How to create, implement and measure a company-wide engagement strategy

It’s important to remember that there’s no one-size-fits-all employee engagement strategy. There are a variety of factors that will help your business determine what kind of strategy, schemes and activities are right for its employees – including industry, location and demographic among many others. Here are four key steps to creating and implementing a strategic engagement plan:

Identify clear goals

The first step to establishing a clear and successful employee engagement strategy is understanding the current reality in your business. Once you know where the problem areas lie and what you want to improve, you can put in place some clear goals and focus your efforts on those key goals you want to achieve. Make sure these goals are SMART: Specific, Measurable, Achievable, Relevant and Time-Bound.

Listen to the voices that count

To ensure your strategy is a success, it’s crucial to understand your employees’ unique and individual needs and involve them in the setup process from the very beginning. Although you may already have a vision for what your plan might look like moving forward, be open to it changing as you reflect on employee suggestions and feedback. You can do this through a survey or focus groups with different teams or individuals from different areas of the business.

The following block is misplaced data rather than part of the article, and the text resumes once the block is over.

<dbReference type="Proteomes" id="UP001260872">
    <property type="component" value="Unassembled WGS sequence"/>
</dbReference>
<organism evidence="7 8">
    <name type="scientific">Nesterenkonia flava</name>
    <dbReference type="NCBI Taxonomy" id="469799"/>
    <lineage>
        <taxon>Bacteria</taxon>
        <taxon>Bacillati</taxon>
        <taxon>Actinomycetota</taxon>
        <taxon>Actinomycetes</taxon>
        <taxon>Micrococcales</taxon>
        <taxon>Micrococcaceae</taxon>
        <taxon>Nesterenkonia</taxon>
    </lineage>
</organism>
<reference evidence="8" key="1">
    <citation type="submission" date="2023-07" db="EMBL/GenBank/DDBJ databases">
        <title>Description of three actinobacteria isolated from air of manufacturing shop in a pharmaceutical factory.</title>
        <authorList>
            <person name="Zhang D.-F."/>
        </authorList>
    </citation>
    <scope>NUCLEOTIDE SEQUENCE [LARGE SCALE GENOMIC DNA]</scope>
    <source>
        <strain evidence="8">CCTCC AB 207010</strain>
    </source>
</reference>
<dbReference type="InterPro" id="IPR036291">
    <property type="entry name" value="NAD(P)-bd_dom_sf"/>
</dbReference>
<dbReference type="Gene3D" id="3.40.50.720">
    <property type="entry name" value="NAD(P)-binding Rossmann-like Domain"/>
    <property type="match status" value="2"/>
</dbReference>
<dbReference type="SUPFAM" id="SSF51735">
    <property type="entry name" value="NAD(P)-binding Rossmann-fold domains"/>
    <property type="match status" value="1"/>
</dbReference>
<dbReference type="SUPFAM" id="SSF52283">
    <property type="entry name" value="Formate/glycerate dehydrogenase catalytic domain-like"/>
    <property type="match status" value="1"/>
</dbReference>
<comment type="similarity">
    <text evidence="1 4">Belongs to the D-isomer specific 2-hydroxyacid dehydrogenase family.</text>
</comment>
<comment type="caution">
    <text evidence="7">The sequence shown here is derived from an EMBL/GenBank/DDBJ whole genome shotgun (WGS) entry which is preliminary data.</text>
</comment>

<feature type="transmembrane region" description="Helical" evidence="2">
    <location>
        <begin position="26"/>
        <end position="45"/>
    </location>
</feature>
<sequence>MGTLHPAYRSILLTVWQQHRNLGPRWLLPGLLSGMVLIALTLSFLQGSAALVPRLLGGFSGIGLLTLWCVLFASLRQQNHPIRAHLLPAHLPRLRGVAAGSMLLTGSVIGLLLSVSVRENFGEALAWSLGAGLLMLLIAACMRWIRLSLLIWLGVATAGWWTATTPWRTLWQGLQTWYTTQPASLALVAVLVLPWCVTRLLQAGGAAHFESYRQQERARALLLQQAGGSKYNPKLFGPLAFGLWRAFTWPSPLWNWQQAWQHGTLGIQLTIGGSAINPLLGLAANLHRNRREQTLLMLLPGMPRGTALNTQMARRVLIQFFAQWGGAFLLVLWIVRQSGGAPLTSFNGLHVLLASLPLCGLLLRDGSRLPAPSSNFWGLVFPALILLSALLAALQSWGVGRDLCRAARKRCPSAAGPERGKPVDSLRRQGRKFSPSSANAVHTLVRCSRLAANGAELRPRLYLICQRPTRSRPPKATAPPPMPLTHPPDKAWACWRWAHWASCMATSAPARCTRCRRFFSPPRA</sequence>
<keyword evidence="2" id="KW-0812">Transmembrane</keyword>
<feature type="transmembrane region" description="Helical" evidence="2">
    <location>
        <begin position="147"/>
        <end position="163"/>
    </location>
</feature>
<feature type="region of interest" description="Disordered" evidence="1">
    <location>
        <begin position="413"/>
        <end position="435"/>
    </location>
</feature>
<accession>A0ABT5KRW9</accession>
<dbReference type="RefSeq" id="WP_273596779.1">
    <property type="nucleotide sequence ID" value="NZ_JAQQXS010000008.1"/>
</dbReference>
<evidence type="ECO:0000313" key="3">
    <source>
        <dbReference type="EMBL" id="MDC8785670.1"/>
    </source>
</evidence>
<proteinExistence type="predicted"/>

Communicate your strategy

Once you’ve decided what you want to do and how you want to do it, it’s time to start drumming up some excitement – and this lies in the creation of a communications plan. Find effective channels to drive your strategy’s messaging to different areas within your business from your end. It’s vital that employees know the goals that your business is trying to achieve and how this employee engagement strategy aims to get you there.

Measure success and adapt

With your new company-wide strategy, schemes and activities in place, it’s important to continue measuring the engagement levels of your employees to find out if what you’re doing is having the desired effect. Use employee feedback forms, employee engagement surveys along with face-to-face meetings and workshops to capture how your employees are feeling. On top of that, look at your employee turnover and retention statistics to see if there has been any change or improvement. Doing this regularly is crucial and means you can adapt your strategy accordingly.

Final thoughts

To summarise, a well-thought-out strategy for employee engagement is essential in ensuring your team is happy, motivated and working to the best of their ability. In turn, this will help ensure that your business is reaching its long-term goals and succeeding in the modern market. However, employee engagement is not a tick box exercise. Creating, implementing and managing the success of this strategic engagement plan takes time, effort and input from those who are at the heart of it – your people.